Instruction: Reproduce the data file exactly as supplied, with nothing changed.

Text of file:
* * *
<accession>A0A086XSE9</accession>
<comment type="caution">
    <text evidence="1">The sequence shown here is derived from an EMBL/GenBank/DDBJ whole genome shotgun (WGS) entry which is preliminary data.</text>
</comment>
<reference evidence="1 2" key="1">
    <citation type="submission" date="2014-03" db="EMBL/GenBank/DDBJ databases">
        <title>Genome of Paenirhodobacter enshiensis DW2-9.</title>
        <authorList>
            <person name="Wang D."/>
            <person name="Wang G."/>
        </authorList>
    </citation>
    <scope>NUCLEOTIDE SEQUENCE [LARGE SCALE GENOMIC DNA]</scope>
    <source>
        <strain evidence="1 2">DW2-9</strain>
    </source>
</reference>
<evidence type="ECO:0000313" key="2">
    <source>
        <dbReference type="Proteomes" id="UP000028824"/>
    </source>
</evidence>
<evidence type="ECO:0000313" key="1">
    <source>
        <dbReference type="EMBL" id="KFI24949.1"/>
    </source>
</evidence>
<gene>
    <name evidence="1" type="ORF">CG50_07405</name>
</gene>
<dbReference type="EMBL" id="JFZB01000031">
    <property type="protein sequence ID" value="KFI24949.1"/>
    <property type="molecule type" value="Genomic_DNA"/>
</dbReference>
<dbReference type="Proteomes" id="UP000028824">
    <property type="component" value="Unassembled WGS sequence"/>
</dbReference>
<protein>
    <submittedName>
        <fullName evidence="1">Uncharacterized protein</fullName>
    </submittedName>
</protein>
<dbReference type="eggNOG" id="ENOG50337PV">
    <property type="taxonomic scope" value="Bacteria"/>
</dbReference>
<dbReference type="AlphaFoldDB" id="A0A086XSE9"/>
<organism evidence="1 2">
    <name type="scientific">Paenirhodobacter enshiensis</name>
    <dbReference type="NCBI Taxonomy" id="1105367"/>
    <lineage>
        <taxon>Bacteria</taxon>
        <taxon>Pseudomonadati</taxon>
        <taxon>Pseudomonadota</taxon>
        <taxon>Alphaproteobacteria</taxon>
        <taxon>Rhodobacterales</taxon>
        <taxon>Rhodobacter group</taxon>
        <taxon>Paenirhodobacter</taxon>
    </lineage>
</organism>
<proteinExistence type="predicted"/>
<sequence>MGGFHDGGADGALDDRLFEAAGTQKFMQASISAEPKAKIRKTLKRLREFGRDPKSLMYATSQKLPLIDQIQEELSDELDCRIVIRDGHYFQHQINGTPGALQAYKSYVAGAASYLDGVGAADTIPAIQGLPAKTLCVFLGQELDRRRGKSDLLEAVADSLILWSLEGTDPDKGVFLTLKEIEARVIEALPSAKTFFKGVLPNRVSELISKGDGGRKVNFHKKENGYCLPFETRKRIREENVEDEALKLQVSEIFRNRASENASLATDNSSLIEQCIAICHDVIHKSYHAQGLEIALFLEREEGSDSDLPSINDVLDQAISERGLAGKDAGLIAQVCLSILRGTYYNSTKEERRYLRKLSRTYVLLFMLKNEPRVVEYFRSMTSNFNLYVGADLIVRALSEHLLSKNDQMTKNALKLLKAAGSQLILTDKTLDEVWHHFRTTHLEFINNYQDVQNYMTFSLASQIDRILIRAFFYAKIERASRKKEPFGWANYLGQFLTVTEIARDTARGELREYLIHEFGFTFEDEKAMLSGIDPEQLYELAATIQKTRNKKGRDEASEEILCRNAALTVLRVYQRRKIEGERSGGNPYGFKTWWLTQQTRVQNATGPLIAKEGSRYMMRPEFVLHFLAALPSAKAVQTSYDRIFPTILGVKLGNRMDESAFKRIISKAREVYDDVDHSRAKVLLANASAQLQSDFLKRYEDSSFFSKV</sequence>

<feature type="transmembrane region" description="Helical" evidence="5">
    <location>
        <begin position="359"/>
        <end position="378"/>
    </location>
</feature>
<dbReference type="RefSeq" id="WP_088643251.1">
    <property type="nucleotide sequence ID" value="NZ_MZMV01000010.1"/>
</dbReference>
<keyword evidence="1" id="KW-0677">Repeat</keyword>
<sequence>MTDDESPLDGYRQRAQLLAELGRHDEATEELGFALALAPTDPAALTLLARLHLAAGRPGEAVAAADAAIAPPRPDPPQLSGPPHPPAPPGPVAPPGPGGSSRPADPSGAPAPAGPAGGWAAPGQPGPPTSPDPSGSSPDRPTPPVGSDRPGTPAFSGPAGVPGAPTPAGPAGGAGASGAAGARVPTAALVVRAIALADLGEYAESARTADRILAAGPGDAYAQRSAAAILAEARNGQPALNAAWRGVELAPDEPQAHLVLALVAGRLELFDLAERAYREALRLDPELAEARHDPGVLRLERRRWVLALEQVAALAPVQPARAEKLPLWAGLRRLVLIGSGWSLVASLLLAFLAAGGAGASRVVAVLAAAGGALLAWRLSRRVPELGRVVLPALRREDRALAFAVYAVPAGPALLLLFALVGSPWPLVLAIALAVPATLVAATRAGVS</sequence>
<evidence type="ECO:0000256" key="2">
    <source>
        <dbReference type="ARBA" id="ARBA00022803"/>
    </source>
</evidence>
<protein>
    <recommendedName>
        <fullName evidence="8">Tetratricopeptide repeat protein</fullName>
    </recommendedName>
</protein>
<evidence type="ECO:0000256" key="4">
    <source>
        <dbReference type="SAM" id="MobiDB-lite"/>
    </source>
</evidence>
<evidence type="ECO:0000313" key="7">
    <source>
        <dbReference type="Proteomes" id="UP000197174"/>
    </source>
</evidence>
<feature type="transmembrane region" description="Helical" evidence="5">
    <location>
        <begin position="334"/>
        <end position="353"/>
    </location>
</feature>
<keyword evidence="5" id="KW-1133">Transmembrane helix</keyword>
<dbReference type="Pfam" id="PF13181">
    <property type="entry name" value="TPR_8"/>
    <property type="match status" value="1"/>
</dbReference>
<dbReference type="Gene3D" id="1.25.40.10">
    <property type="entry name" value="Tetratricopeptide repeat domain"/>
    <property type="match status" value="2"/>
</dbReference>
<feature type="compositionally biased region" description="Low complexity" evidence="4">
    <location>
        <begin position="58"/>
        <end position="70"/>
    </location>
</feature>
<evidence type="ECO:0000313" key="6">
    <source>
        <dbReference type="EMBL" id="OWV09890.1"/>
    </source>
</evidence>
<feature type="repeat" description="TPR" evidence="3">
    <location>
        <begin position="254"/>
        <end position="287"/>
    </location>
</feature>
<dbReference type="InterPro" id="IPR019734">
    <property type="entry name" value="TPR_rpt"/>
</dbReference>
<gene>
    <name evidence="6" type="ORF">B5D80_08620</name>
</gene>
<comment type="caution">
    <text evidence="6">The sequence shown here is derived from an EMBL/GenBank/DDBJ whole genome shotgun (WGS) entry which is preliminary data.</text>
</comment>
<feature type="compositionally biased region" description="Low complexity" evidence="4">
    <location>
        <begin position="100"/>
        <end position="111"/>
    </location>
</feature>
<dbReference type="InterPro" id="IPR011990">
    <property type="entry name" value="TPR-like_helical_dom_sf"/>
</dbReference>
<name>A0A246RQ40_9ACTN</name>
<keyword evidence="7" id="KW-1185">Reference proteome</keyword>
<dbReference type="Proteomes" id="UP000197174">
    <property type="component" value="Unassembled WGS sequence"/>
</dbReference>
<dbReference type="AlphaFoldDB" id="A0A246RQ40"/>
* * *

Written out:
<accession>A0A086XSE9</accession>
<comment type="caution">
    <text evidence="1">The sequence shown here is derived from an EMBL/GenBank/DDBJ whole genome shotgun (WGS) entry which is preliminary data.</text>
</comment>
<reference evidence="1 2" key="1">
    <citation type="submission" date="2014-03" db="EMBL/GenBank/DDBJ databases">
        <title>Genome of Paenirhodobacter enshiensis DW2-9.</title>
        <authorList>
            <person name="Wang D."/>
            <person name="Wang G."/>
        </authorList>
    </citation>
    <scope>NUCLEOTIDE SEQUENCE [LARGE SCALE GENOMIC DNA]</scope>
    <source>
        <strain evidence="1 2">DW2-9</strain>
    </source>
</reference>
<evidence type="ECO:0000313" key="2">
    <source>
        <dbReference type="Proteomes" id="UP000028824"/>
    </source>
</evidence>
<evidence type="ECO:0000313" key="1">
    <source>
        <dbReference type="EMBL" id="KFI24949.1"/>
    </source>
</evidence>
<gene>
    <name evidence="1" type="ORF">CG50_07405</name>
</gene>
<dbReference type="EMBL" id="JFZB01000031">
    <property type="protein sequence ID" value="KFI24949.1"/>
    <property type="molecule type" value="Genomic_DNA"/>
</dbReference>
<dbReference type="Proteomes" id="UP000028824">
    <property type="component" value="Unassembled WGS sequence"/>
</dbReference>
<protein>
    <submittedName>
        <fullName evidence="1">Uncharacterized protein</fullName>
    </submittedName>
</protein>
<dbReference type="eggNOG" id="ENOG50337PV">
    <property type="taxonomic scope" value="Bacteria"/>
</dbReference>
<dbReference type="AlphaFoldDB" id="A0A086XSE9"/>
<organism evidence="1 2">
    <name type="scientific">Paenirhodobacter enshiensis</name>
    <dbReference type="NCBI Taxonomy" id="1105367"/>
    <lineage>
        <taxon>Bacteria</taxon>
        <taxon>Pseudomonadati</taxon>
        <taxon>Pseudomonadota</taxon>
        <taxon>Alphaproteobacteria</taxon>
        <taxon>Rhodobacterales</taxon>
        <taxon>Rhodobacter group</taxon>
        <taxon>Paenirhodobacter</taxon>
    </lineage>
</organism>
<proteinExistence type="predicted"/>
<sequence>MGGFHDGGADGALDDRLFEAAGTQKFMQASISAEPKAKIRKTLKRLREFGRDPKSLMYATSQKLPLIDQIQEELSDELDCRIVIRDGHYFQHQINGTPGALQAYKSYVAGAASYLDGVGAADTIPAIQGLPAKTLCVFLGQELDRRRGKSDLLEAVADSLILWSLEGTDPDKGVFLTLKEIEARVIEALPSAKTFFKGVLPNRVSELISKGDGGRKVNFHKKENGYCLPFETRKRIREENVEDEALKLQVSEIFRNRASENASLATDNSSLIEQCIAICHDVIHKSYHAQGLEIALFLEREEGSDSDLPSINDVLDQAISERGLAGKDAGLIAQVCLSILRGTYYNSTKEERRYLRKLSRTYVLLFMLKNEPRVVEYFRSMTSNFNLYVGADLIVRALSEHLLSKNDQMTKNALKLLKAAGSQLILTDKTLDEVWHHFRTTHLEFINNYQDVQNYMTFSLASQIDRILIRAFFYAKIERASRKKEPFGWANYLGQFLTVTEIARDTARGELREYLIHEFGFTFEDEKAMLSGIDPEQLYELAATIQKTRNKKGRDEASEEILCRNAALTVLRVYQRRKIEGERSGGNPYGFKTWWLTQQTRVQNATGPLIAKEGSRYMMRPEFVLHFLAALPSAKAVQTSYDRIFPTILGVKLGNRMDESAFKRIISKAREVYDDVDHSRAKVLLANASAQLQSDFLKRYEDSSFFSKV</sequence>

<feature type="transmembrane region" description="Helical" evidence="5">
    <location>
        <begin position="359"/>
        <end position="378"/>
    </location>
</feature>
<dbReference type="RefSeq" id="WP_088643251.1">
    <property type="nucleotide sequence ID" value="NZ_MZMV01000010.1"/>
</dbReference>
<keyword evidence="1" id="KW-0677">Repeat</keyword>
<sequence>MTDDESPLDGYRQRAQLLAELGRHDEATEELGFALALAPTDPAALTLLARLHLAAGRPGEAVAAADAAIAPPRPDPPQLSGPPHPPAPPGPVAPPGPGGSSRPADPSGAPAPAGPAGGWAAPGQPGPPTSPDPSGSSPDRPTPPVGSDRPGTPAFSGPAGVPGAPTPAGPAGGAGASGAAGARVPTAALVVRAIALADLGEYAESARTADRILAAGPGDAYAQRSAAAILAEARNGQPALNAAWRGVELAPDEPQAHLVLALVAGRLELFDLAERAYREALRLDPELAEARHDPGVLRLERRRWVLALEQVAALAPVQPARAEKLPLWAGLRRLVLIGSGWSLVASLLLAFLAAGGAGASRVVAVLAAAGGALLAWRLSRRVPELGRVVLPALRREDRALAFAVYAVPAGPALLLLFALVGSPWPLVLAIALAVPATLVAATRAGVS</sequence>
<evidence type="ECO:0000256" key="2">
    <source>
        <dbReference type="ARBA" id="ARBA00022803"/>
    </source>
</evidence>
<protein>
    <recommendedName>
        <fullName evidence="8">Tetratricopeptide repeat protein</fullName>
    </recommendedName>
</protein>
<evidence type="ECO:0000256" key="4">
    <source>
        <dbReference type="SAM" id="MobiDB-lite"/>
    </source>
</evidence>
<evidence type="ECO:0000313" key="7">
    <source>
        <dbReference type="Proteomes" id="UP000197174"/>
    </source>
</evidence>
<feature type="transmembrane region" description="Helical" evidence="5">
    <location>
        <begin position="334"/>
        <end position="353"/>
    </location>
</feature>
<keyword evidence="5" id="KW-1133">Transmembrane helix</keyword>
<dbReference type="Pfam" id="PF13181">
    <property type="entry name" value="TPR_8"/>
    <property type="match status" value="1"/>
</dbReference>
<dbReference type="Gene3D" id="1.25.40.10">
    <property type="entry name" value="Tetratricopeptide repeat domain"/>
    <property type="match status" value="2"/>
</dbReference>
<feature type="compositionally biased region" description="Low complexity" evidence="4">
    <location>
        <begin position="58"/>
        <end position="70"/>
    </location>
</feature>
<evidence type="ECO:0000313" key="6">
    <source>
        <dbReference type="EMBL" id="OWV09890.1"/>
    </source>
</evidence>
<feature type="repeat" description="TPR" evidence="3">
    <location>
        <begin position="254"/>
        <end position="287"/>
    </location>
</feature>
<dbReference type="InterPro" id="IPR019734">
    <property type="entry name" value="TPR_rpt"/>
</dbReference>
<gene>
    <name evidence="6" type="ORF">B5D80_08620</name>
</gene>
<comment type="caution">
    <text evidence="6">The sequence shown here is derived from an EMBL/GenBank/DDBJ whole genome shotgun (WGS) entry which is preliminary data.</text>
</comment>
<feature type="compositionally biased region" description="Low complexity" evidence="4">
    <location>
        <begin position="100"/>
        <end position="111"/>
    </location>
</feature>
<dbReference type="InterPro" id="IPR011990">
    <property type="entry name" value="TPR-like_helical_dom_sf"/>
</dbReference>
<name>A0A246RQ40_9ACTN</name>
<keyword evidence="7" id="KW-1185">Reference proteome</keyword>
<dbReference type="Proteomes" id="UP000197174">
    <property type="component" value="Unassembled WGS sequence"/>
</dbReference>
<dbReference type="AlphaFoldDB" id="A0A246RQ40"/>